Late 2021 to 2022 was really when Run Legends was fully forming. It was perfect timing because a lot of the world was thinking about how they needed to exercise more. How health is important. There was a new boom of running, and lots more people going outside, trying to work out when the gyms were closed.
How was the game originally conceptualized, both in story and in tech?
Run Legends is a battle game. You fight monsters in fun battles that are comedic in nature. When you go fast, you can trigger certain skills, so maybe dealing damage, and then when you go slow, you can trigger another skill such as healing your team and also doing some damage. Players choose to go fast or slow in real life which controls the gameplay, and that makes them think less about the exercise and more about playing a video game they love.
On the technical side, there was a lot to figure out. How do we detect real-time speed pace changes? How do we ensure people have a seamless experience in outdoor settings where their data connection might be unstable? How do we recover when their connection completely drops out? And how do we keep people from running into trees? All of these challenges forced us to think outside of what game designers usually think about.
How did you decide to use blockchain as part of your tech stack? Was it always part of the plan for the game?
It wasn’t initially part of the plan when we made the game. At the time we started building, 2021 and 2022, there were a lot of games in the fitness space that we're taking off in terms of usage, motivation, and people’s success stories. We started thinking about how to give people extra motivation to go outside beyond the game itself. An extrinsic motivation could be giving people money, which some apps do. But then you can also give people digital assets that can be equally as motivating.
That model works well with fitness, as it's a space where people inherently think of exercise as something they don't want to do. There's long been a monetary component tied to fitness, such as betting with friends, registering for expensive races, or getting money from insurance for going to the gym. We decided to learn a little bit more about blockchain in 2022, and are still learning now because it seemed like a really good fit for the type of game we're making. As we started looking into it, we met folks associated with Sui and learned they had a lot of the same ideas as us about how the future of gaming was blockchain.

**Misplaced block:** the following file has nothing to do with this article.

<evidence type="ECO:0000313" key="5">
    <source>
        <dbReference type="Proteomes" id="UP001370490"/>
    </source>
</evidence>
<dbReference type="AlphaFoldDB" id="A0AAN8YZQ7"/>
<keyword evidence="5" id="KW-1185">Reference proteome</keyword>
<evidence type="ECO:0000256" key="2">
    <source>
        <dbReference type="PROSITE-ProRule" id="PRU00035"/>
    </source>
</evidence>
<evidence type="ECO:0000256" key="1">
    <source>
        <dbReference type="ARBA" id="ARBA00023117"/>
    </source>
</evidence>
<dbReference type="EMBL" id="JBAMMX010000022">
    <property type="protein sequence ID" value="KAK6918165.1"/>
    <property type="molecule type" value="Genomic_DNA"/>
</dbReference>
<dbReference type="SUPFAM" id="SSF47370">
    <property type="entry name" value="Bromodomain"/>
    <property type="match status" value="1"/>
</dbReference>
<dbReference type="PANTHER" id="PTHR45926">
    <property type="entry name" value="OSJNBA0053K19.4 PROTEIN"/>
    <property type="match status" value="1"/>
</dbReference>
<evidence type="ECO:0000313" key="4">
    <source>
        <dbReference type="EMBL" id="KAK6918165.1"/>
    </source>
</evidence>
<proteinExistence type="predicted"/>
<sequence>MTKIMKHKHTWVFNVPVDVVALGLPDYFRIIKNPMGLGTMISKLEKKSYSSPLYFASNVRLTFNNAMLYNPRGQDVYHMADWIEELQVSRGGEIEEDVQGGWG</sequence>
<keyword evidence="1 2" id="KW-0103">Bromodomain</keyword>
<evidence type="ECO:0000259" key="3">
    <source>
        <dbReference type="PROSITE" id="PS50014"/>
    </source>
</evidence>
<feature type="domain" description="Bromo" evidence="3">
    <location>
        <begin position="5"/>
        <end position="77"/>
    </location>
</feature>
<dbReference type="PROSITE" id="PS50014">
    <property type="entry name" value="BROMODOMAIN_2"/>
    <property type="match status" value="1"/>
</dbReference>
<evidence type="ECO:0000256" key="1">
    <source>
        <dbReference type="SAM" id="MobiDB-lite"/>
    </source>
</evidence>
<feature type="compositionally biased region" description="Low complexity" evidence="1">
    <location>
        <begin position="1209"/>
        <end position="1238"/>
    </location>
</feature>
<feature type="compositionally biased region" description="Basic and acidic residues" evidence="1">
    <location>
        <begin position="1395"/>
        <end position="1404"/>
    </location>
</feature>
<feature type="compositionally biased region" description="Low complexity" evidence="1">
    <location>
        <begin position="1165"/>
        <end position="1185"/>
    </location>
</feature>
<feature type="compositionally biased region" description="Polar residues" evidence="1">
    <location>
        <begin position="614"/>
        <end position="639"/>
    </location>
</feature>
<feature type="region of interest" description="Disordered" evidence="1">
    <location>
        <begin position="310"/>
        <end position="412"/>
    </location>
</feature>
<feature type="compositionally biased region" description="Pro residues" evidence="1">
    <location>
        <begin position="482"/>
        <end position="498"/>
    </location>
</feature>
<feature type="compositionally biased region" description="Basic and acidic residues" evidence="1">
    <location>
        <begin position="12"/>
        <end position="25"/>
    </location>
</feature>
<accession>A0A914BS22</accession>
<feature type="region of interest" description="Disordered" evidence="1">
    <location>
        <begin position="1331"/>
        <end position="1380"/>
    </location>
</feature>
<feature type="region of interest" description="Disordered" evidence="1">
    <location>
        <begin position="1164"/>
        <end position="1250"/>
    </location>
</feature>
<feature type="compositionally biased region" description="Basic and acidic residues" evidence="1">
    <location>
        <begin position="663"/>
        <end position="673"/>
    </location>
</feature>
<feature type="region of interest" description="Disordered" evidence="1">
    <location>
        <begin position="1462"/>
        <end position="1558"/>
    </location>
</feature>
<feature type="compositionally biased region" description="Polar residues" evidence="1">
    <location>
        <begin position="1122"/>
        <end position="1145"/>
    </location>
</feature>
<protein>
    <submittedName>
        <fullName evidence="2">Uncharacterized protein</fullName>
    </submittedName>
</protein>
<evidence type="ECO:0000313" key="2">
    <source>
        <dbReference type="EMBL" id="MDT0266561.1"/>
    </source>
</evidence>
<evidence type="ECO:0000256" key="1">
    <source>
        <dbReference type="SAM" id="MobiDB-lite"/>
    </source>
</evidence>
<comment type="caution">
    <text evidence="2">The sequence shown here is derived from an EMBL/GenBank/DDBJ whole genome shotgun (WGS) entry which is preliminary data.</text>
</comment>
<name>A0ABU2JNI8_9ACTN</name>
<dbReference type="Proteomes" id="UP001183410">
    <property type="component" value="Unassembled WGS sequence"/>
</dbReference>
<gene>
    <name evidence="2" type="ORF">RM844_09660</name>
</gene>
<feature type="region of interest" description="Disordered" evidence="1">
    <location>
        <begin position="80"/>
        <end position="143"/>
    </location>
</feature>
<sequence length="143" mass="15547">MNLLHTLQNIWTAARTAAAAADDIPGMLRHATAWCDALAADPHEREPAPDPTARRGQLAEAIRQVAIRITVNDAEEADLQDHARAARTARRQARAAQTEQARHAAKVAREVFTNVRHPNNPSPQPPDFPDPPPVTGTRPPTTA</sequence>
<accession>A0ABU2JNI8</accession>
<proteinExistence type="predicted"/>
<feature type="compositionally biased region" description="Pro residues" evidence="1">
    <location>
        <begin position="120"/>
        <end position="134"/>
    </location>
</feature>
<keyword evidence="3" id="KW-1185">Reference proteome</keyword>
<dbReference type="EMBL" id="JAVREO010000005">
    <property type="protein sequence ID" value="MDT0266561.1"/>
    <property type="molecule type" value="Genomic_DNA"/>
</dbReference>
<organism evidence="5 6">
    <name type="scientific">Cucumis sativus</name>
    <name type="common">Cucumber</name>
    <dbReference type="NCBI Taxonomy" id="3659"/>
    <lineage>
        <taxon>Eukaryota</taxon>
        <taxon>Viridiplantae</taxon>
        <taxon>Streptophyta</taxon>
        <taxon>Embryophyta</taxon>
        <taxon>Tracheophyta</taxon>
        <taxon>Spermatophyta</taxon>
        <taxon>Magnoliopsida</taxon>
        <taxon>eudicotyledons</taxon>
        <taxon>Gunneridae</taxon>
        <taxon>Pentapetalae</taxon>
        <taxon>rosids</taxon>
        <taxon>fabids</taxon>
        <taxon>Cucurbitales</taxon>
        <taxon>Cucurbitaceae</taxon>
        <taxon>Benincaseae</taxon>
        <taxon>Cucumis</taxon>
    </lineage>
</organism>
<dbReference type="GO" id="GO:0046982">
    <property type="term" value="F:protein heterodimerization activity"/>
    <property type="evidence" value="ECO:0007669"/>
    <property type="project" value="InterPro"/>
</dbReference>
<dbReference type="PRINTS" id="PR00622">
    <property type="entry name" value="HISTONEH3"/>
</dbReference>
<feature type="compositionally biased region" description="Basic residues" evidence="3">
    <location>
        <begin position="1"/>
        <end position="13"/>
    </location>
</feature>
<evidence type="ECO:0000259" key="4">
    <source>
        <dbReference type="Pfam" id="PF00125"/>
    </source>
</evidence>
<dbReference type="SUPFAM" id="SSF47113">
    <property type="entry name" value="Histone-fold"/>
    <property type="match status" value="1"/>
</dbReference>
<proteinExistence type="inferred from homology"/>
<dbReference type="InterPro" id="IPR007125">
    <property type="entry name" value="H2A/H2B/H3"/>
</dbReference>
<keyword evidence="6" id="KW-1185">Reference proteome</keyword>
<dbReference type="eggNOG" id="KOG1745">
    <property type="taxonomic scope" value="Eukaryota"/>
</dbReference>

How do you incorporate blockchain features into Run Legends?
Our game is Web2-focused in the sense that somebody playing doesn't realize that it has anything to do with blockchain. It's optional for players to understand that part of it. But if they care about it, they get free items in the game that can be exported and traded with others. Items in our game are characters you play. So if you're into long-distance running, maybe a certain character is best for you, but if you're not into that, you can give it to someone else. Everyone has a different style of fitness so inherently there's some value in trading.
Right now we're doing the Bullshark Quest 3. Every time a player defeats an enemy, there's an on-chain transaction to upgrade the gear or the character that killed that enemy. It’s a fun but small challenge to see how strong a player’s character can get over time. And we're letting people trade those characters after the event is over. It’s cool seeing how characters can accrue power through endgame activity.
We’re using pretty basic things for now. We use sponsored transactions through Shinami so players don't have to pay any gas while playing. I like that a lot. As somebody who comes more from the gaming world, one of the biggest pain points of blockchain gaming is the moment you're asked to create a wallet, sign a transaction, or pay fees without understanding why. Having experiences where the game surprises you with a reward is what we're going for. We hope to use dynamic attributes in the future. We kind of use it through the level-up system, but not as much as we're planning.